Saida Kadal- Nigeen stretch turns hub of vegetable vendors
Like many other city pavements, the Saida Kadal – Nigeen stretch has become a hub of local vegetable vendor’s selling farm fresh vegetables at prices much lower than that of market cost.
Drivers, shopkeepers and even daily wage workers have turned into vegetable vendors to sell produce from the nearby Dal lake.
Squatting at his stall at Rangar Stop Saida Kadal, Showkat Ahmad Dar’s life has witnessed a transition from being a bus driver to a vegetable vendor.
“For last two and half months, I have been selling vegetables produced from Dal but now the stocks available to us are vegetables from outside Kashmir. We sell vegetables during the hours of the deal in the strike,” Dar says.
Calling this year a bumper season of vegetable’s, Bashir Ahmad Sofi, a daily-wage worker-turned-vegetable vendor says the unrest has paved way for almost 20-30 vegetable vendors between the Saida Kadal- Ashai Bagh stretch.
“Kanda Mohalla in the Dal Lake is where a local mandi is located where trading happens in the morning. Every vendor takes his shikara and brings the vegetables to the roadside stalls for sale,” says Sofi. Right next to Sofi’s stall is the stall of Ghulam Nabi who has also been selling vegetables at Gagribal during the unrest. Others such as Muhammad Rafiq who owned a vegetable shop at Dargah Hazratbal has now also relocated to the roadside at Saida Kadal .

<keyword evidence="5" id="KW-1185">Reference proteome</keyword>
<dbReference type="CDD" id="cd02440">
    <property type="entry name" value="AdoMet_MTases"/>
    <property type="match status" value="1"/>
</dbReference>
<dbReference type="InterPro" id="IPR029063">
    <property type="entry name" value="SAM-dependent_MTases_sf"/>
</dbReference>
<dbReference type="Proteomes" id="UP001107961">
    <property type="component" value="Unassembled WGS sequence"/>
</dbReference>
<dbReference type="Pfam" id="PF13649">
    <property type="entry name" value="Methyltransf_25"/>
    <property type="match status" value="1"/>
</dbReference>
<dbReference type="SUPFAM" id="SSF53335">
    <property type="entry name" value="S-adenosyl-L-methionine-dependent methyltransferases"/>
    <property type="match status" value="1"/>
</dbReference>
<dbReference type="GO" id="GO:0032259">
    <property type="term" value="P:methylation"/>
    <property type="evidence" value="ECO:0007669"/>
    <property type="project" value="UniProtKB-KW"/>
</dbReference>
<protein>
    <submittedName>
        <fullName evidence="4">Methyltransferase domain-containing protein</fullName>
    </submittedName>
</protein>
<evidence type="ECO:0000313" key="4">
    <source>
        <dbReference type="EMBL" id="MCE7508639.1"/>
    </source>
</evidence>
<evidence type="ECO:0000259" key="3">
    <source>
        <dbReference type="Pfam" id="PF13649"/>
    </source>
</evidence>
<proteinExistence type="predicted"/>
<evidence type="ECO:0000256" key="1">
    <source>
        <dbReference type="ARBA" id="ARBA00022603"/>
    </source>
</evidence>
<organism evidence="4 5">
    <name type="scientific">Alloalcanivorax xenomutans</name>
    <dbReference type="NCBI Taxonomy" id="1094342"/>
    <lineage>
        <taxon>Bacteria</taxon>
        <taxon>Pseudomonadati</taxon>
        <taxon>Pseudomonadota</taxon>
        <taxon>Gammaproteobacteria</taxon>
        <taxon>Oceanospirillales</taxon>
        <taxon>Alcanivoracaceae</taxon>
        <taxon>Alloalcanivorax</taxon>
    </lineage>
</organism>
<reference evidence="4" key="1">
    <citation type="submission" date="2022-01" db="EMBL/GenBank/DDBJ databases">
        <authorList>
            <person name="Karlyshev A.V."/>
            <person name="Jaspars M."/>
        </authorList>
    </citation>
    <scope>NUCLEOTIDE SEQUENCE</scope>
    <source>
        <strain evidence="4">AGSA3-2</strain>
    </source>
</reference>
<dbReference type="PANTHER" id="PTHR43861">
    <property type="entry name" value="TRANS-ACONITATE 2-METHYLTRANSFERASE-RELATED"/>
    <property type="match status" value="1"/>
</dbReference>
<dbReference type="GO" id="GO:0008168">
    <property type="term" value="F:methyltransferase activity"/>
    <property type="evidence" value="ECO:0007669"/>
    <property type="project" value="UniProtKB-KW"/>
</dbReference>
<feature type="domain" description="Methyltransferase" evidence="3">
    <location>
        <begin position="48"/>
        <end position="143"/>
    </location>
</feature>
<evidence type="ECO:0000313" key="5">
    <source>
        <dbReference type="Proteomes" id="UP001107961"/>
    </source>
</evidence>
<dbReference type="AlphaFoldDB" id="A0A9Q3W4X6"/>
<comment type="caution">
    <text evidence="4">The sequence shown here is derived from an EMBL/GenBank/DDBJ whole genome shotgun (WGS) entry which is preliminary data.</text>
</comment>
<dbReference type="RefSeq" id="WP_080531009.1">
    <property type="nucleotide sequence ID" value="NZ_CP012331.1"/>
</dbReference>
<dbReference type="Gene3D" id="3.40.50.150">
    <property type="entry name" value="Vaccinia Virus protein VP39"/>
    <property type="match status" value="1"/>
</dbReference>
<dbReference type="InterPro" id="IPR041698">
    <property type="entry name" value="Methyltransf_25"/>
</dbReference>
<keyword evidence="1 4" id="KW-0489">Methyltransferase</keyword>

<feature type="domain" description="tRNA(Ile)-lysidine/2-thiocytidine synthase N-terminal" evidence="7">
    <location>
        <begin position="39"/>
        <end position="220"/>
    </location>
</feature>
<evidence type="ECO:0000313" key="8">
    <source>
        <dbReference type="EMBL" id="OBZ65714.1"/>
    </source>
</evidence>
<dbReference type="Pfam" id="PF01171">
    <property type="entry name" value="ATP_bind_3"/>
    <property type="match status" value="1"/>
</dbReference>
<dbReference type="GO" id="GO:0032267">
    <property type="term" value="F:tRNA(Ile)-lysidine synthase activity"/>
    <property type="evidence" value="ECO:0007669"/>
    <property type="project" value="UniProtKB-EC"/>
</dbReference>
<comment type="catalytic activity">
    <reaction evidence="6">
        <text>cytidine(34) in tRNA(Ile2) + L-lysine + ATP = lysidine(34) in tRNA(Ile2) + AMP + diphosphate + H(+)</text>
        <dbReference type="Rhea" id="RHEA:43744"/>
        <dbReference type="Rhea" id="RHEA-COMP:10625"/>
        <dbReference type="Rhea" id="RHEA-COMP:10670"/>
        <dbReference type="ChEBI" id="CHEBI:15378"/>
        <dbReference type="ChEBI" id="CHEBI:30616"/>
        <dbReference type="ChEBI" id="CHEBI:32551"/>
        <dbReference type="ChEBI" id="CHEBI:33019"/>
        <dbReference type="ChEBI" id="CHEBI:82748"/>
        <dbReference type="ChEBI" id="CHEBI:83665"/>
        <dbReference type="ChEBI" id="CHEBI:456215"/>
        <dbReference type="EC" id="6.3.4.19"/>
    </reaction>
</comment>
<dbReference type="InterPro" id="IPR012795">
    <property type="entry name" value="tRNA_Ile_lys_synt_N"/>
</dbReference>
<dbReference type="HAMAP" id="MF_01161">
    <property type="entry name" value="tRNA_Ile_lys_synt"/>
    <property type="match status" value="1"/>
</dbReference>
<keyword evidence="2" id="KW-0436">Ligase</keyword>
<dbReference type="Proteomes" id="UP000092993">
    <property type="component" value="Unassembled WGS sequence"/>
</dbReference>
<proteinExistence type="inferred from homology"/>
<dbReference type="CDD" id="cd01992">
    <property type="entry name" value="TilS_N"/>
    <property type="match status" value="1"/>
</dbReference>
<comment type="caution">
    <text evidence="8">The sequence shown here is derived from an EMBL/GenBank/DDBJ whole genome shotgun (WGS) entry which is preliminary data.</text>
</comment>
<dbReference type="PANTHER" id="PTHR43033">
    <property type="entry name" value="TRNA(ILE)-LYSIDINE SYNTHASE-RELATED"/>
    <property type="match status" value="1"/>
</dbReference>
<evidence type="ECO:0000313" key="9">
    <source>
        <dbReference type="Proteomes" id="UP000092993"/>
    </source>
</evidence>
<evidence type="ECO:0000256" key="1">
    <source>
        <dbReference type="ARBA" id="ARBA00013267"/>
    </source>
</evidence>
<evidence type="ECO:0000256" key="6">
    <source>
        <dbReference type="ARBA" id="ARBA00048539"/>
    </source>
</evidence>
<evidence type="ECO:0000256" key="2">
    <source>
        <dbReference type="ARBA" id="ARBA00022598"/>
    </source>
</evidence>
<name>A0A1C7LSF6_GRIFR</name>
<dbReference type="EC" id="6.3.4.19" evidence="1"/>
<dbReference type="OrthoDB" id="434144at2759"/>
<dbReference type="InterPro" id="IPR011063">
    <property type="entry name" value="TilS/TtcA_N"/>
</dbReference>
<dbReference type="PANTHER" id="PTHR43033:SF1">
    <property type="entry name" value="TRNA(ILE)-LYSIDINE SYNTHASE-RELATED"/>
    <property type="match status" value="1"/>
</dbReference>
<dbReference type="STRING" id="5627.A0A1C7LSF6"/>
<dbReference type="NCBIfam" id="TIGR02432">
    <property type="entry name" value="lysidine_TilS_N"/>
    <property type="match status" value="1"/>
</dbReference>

“My brother’s have shifted to Habbak where they run similar stalls. We buy wholesale stocks from Parimpora and Batamaloo mandis but don’t make much of profit,” says Rafiq.
Vendors such as Muhammad Shafi Beg who used to sell vegetables at the roadside every summer says due to the unrest profit margin has squeezed by almost 50 per cent. “ More than making a profit, customer is the first priority and we have to ensure that people don’t face shortage of vegetables,” says Beg who also sells local Pomegranates and even grass for livestock such as sheep.
As part of contributing to the social cause amid the unrest, these roadside vegetable vendors in the recent past have donated vegetables to hospitals and orphanages, says Ali Muhammad , a Dal inhabitant. He is part of ten vegetable vendors who do business from a pavement near Nigeen lake.
According to Ali Muhammad there has been a massive drop in vegetable prices due to the bumper season this year.
“Beans, Brinjals, Spinach, Turnip and Cucumber have been most popular selling local vegetables. We go to the mandi at 2 AM everyday and set-up our stalls by 5:30 AM. Our movement is often restricted by security forces and there have been times when our vegetables have turned stale because we were not allowed to set up stalls,” says Ali Muhammad.
Such has been the produce this year that vegetables in large quantity has been supplied to Jammu, says Bashir Ahmad, a wholesale vegetable dealer. ” We have had a surplus vegetable production which gave us the option of supplying vegetables to outside Kashmir,” says Bashir.